- Marymount California University will close permanently at the end of August, it said last week in an announcement coming just days after a merger with fellow Catholic institution Saint Leo University collapsed.
- Officials at Marymount California said years of declining enrollment coupled with rising operating costs and pandemic-induced stresses spurred the institution's demise.
- The university said in a statement it will help students transition to other institutions for the fall but did not specify how it will do so. A spokesperson did not respond to a request for comment Monday.
Marymount California, near Los Angeles, tried to survive by laying its merger plan with Saint Leo, based in Florida.
The deal had been in the works for months before the two institutions announced it in July. However, it fell through after Saint Leo's accreditor, the Southern Association of Colleges and Schools Commission on Colleges, or SACSCOC, declined to sign off on the arrangement in December.
SACSCOC said then that Saint Leo had not offered a sufficient plan to demonstrate the merger would meet the accreditor's standard requiring responsible budgeting.
Marymount California and Saint Leo said last week that the accreditor's refusal delivered a fatal blow to the deal and that it would be called off.
Shortly after that announcement, Marymount California President Brian Marcotte said the university was hopeful about next steps.
But like other small, nonprofit colleges, Marymount California saw the pandemic crush its finances. Experts had predicted this contingent of institutions would be the most vulnerable amid the crisis and among those most likely to close.
The university's governing board debated options that would allow it to remain operational "but ultimately deemed these alternatives and their associated timeframes unworkable," Marymount California said in a Friday statement.
"This is an extremely sad day for Marymount and for the legacy and traditions lost, both for our campus community and the local Palos Verdes area we have called home for more than 50 years," Marcotte said in the statement. "This decision was not made lightly. But we felt the most compassionate thing to do was to give everyone time to make plans."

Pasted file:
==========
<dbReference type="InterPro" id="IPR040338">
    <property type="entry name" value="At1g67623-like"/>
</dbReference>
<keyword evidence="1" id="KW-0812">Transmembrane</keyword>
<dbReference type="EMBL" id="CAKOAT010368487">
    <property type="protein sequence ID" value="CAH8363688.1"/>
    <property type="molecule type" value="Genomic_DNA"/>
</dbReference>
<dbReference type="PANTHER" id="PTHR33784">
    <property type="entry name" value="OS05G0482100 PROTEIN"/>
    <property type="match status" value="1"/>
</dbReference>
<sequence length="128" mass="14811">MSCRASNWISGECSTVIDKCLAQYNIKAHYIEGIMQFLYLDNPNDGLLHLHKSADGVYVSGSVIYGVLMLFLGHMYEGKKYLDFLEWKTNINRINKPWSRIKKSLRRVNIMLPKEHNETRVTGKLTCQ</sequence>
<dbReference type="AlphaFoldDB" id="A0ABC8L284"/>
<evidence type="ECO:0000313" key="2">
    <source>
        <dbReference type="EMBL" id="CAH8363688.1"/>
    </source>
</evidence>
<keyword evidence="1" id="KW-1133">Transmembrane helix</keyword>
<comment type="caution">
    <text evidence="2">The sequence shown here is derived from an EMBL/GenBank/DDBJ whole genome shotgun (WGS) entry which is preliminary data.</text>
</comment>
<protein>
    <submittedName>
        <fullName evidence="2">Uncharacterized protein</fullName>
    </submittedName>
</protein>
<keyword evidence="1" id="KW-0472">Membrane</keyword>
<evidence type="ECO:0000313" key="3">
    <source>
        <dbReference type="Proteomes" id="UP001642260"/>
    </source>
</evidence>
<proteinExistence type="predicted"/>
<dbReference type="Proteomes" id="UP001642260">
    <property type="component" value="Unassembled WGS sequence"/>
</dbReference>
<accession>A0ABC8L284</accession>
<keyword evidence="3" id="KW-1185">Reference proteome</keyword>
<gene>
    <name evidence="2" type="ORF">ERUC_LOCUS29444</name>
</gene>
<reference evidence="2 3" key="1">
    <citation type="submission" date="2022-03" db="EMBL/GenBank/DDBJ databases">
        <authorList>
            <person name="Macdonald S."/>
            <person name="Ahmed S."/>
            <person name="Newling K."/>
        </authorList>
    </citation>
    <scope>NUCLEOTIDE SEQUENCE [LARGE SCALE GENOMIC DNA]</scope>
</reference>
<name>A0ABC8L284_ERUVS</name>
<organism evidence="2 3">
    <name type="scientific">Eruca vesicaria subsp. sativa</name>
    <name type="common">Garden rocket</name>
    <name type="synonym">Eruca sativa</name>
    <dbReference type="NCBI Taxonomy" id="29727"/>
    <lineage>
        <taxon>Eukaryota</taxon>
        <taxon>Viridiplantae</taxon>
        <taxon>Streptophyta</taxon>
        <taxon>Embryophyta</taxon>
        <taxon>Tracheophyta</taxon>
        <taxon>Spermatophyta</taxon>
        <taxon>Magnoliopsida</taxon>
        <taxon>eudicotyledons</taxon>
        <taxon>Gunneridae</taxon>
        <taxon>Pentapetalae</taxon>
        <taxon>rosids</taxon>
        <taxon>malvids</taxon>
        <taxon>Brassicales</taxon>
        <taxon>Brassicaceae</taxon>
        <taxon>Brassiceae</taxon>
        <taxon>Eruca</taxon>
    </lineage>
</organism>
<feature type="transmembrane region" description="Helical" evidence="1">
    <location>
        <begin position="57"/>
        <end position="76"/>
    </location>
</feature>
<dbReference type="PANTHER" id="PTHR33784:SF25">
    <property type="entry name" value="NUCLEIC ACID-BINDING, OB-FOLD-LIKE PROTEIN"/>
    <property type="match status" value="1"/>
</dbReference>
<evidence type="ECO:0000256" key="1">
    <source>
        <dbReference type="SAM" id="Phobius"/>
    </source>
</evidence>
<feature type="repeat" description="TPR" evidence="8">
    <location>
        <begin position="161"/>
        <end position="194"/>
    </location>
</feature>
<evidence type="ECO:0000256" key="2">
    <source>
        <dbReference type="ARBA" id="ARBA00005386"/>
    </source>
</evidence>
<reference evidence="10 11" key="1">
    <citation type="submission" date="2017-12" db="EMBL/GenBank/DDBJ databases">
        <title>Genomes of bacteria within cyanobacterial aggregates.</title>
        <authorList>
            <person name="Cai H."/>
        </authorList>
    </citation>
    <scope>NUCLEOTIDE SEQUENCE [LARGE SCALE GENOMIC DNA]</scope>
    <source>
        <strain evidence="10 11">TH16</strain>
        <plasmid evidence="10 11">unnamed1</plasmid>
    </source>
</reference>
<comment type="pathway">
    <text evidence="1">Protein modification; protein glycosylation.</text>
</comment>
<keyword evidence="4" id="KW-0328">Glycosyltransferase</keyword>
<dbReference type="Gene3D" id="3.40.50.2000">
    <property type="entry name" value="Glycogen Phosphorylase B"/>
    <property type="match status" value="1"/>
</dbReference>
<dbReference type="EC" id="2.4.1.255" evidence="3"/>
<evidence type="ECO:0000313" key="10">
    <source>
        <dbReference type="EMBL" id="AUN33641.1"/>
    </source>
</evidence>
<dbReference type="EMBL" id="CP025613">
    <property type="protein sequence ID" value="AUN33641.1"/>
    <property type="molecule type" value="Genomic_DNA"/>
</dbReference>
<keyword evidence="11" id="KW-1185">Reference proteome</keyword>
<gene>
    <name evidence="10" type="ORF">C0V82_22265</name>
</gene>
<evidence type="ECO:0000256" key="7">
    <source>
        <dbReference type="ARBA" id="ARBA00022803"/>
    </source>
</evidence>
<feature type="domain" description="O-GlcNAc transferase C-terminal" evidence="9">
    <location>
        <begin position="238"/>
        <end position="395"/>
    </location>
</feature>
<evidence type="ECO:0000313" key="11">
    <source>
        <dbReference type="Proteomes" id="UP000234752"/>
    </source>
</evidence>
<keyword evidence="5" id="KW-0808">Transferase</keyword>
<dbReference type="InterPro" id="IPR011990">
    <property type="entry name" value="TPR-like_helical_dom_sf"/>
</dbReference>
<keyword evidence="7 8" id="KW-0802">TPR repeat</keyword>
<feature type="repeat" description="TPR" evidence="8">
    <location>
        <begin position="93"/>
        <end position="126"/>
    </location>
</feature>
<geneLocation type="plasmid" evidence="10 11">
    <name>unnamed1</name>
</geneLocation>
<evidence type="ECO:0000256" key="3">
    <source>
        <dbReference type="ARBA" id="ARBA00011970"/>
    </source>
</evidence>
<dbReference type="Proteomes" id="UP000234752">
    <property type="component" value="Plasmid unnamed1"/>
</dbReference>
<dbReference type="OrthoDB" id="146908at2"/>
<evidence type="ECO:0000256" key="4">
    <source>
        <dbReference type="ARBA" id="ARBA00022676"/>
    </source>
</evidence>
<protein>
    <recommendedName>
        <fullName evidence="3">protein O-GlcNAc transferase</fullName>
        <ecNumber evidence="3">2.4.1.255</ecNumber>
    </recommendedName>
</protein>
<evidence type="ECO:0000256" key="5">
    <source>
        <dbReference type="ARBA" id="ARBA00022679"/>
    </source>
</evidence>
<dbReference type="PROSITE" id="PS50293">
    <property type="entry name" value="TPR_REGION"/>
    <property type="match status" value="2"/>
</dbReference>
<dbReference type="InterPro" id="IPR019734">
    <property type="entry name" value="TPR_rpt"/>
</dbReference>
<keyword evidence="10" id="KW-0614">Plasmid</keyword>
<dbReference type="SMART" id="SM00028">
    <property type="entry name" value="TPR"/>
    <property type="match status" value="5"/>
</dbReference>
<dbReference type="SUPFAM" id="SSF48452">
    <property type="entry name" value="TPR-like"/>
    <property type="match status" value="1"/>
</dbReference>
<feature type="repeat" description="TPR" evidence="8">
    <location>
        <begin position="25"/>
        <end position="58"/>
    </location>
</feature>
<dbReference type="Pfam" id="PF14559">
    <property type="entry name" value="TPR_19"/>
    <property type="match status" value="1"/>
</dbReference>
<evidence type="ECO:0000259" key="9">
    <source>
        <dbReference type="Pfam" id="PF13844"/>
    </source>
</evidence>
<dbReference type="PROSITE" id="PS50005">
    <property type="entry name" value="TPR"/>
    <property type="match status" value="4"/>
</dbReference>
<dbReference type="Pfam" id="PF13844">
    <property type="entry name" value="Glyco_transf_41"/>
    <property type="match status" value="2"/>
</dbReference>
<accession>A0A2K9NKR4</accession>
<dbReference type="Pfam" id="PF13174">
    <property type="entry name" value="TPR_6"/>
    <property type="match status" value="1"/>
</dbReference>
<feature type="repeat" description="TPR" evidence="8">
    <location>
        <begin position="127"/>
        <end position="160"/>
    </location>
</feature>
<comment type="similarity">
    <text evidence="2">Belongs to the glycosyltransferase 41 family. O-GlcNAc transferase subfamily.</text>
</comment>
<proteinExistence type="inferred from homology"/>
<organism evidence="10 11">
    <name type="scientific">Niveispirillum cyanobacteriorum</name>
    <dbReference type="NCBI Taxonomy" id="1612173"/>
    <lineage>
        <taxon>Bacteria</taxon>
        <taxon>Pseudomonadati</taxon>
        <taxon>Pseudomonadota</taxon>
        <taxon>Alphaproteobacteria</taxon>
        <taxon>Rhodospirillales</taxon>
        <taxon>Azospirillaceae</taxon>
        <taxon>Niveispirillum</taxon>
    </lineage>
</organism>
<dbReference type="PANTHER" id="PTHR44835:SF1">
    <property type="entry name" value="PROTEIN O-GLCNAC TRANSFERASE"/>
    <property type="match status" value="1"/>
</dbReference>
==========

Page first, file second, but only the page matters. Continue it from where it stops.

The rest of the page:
Now, the university will try to link faculty and staff to "new opportunities," it said. It employs 140 full-time staff and enrolls 500 full-time students, the university said.
Marymount California was founded in 1968 as a two-year Catholic junior college and changed to its current name in 2013 as it expanded its campuses and its bachelor's and graduate degree offerings.
However, its finances have long been turbulent. It was operating with a $3.1 million deficit in 2020, according to its most recent available federal tax document.
The Western Association of Schools and Colleges Senior College and University Commission in March 2016 renewed the university's accreditation for six years. But it expressed "serious concerns" and said the institution should lay the groundwork for a new president to address outstanding problems, most pressingly a financial deficit.
Next month, Lucas Lamadrid became the university's next president. He lasted less than two years following accusations he spent university money exorbitantly and made racist, homophobic and sexist remarks. Marcotte took over the presidency in February 2018.
The university also abruptly shut down a campus it operated in northern California in 2017.
Marymount California's closure is at least the second among small private colleges to be announced in recent weeks. Lincoln College, a predominantly Black institution in Illinois, recently said the pandemic and a cyberattack that muddied its enrollment projections will force it to shutter in May.